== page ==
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Tasteless food you love for the texture: e.g. Sea Cucumber

Inspired by this comment on sea cucumber thread:

http://chowhound.chow.com/topics/7642...

For me, sashimi of sea cucumber was a love at first bite: rubbery, slimy, cartilagenous, and essentially tasteless. Any other ingredient/food like it? Any cuisine that embraces texture only of an ingredient to this extent as the chinese?

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  1. Jellyfish! Essentially tasteless until dressed with vinegar, soy, sugar, and sesame oil.

    3 Replies
      1. re: seamunky

        I used to like it too... until one day, I bought a bag of it unseasoned and ready to be dressed. It reeked of a strong plasticky, metallic smell when I opened the bag, and I could not get rid of that smell from the jellyfish even after a few rounds of soaking and rinsing with boiling water. I hate wasting food but that had to go into the trash.

        That one might have been a dud bag, but it makes me wonder what kind of processing jellyfish typically goes through!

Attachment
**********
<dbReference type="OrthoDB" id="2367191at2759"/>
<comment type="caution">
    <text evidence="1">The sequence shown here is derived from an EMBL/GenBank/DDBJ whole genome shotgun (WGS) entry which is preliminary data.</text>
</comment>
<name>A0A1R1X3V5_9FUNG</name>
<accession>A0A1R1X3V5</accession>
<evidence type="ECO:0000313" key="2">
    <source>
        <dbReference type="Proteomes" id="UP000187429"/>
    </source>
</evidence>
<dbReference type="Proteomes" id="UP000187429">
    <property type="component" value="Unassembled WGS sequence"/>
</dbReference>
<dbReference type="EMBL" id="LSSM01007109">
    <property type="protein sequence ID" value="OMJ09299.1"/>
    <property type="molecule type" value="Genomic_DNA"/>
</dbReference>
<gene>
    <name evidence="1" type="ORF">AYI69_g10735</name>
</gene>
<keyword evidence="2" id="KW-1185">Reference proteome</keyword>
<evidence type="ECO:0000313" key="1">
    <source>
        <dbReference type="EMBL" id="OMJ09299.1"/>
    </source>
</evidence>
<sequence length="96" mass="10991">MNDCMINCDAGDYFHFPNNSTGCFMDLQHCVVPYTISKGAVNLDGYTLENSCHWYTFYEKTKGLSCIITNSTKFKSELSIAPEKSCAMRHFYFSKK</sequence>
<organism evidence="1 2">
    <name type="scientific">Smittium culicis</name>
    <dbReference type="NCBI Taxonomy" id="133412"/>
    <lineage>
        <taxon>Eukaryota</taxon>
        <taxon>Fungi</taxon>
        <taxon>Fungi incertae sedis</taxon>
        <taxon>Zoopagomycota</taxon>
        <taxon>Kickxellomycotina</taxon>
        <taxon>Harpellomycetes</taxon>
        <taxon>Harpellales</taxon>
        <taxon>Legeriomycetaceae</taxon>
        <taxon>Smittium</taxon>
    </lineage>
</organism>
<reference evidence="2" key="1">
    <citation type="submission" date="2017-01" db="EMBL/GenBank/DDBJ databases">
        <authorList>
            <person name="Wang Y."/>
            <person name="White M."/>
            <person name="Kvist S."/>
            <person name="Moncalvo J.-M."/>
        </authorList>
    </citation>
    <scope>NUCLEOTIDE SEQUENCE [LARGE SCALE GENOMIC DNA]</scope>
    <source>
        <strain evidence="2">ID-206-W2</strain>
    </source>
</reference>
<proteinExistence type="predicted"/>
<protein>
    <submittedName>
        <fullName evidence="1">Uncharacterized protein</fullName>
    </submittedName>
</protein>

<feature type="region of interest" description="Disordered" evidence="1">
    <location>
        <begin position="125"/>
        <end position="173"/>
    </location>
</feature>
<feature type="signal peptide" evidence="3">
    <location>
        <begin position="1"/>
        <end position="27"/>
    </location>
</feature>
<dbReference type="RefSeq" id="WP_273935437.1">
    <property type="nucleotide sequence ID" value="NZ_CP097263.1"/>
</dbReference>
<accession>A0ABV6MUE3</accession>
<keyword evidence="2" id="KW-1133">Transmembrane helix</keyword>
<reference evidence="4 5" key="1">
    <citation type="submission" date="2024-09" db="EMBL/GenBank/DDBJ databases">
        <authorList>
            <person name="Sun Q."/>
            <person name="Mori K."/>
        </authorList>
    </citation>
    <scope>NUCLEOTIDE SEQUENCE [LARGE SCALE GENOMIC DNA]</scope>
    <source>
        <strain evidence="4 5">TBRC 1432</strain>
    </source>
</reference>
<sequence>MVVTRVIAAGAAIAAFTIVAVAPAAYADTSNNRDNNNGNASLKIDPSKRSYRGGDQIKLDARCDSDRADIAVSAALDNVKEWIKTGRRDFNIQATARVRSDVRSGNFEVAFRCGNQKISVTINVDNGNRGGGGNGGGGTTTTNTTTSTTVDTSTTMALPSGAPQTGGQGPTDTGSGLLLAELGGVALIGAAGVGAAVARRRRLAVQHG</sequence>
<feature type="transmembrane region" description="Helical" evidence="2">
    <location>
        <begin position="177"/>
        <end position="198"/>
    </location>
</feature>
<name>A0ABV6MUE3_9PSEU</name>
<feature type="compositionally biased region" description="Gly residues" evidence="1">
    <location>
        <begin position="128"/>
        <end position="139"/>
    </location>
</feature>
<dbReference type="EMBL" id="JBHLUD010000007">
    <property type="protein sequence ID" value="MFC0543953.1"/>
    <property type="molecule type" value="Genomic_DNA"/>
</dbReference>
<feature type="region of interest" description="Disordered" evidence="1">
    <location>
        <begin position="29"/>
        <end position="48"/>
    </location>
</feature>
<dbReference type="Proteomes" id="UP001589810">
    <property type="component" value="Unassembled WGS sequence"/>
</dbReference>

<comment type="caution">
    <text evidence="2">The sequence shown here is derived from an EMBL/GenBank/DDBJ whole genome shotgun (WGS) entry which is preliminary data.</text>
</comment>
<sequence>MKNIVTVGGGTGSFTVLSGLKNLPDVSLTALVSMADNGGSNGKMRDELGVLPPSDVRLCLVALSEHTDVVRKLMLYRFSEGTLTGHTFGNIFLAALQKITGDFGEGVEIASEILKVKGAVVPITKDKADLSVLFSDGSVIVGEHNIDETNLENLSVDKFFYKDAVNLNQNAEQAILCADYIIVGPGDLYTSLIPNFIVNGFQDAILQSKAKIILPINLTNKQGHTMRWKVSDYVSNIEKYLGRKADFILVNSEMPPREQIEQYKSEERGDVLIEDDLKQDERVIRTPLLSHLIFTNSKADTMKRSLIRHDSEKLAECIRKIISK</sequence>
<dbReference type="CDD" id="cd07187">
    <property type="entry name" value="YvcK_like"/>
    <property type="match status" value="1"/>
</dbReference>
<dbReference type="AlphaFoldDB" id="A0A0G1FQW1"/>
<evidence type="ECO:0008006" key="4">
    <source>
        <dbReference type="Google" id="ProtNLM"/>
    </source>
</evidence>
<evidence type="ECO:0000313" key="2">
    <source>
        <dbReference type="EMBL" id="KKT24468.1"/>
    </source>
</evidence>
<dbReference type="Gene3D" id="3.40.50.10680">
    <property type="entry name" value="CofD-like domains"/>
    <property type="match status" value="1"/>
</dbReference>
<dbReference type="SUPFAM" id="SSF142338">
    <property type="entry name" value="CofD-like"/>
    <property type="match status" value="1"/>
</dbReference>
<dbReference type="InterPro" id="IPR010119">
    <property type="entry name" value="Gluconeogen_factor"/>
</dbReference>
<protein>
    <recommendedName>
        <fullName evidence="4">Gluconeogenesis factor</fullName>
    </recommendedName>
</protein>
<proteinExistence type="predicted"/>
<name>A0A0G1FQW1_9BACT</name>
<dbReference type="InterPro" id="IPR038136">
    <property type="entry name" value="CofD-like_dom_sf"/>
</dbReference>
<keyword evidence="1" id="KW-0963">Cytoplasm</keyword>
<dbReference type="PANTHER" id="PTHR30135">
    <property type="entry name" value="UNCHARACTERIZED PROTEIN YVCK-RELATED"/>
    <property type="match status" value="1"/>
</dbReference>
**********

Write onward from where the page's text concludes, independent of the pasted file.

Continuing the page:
1. I grew up in busan, a second largest city in Korea well known for ultra fresh seafood. We ate anago which is sea eel like every weekend. Also love live octopus with sesame oil and salt. Ultra fresh sashimi has firm almost chewy texture which I love. Totally different than Japanese sashimi. Probably the reason why I prefer food with texture like crunch peanut butter and jelly beans.

          1 Reply
          1. re: Monica

            Me too, one of my favourite foods for the texture is octopus as well! No live ones for me, but at least raw. I love the chewy, and ever-so-slightly rubbery/slimy texture.

            1. re: BuildingMyBento

              Cheese that doesn't have much taste? How do you eat this normally? Curious...

              1. re: Kurtis

                I only ever eat it at Ethiopian restaurants, often with lentils but more likely with meat.

                1. re: BuildingMyBento

                  Ha, will try this soon. Thanks for this.

            2. Tapioca Pearls
              Rice Cakes (the Asian Kind)
              Agar-agar Jelly
              Liang Fen – Cold Mung Bean Jelly Noodles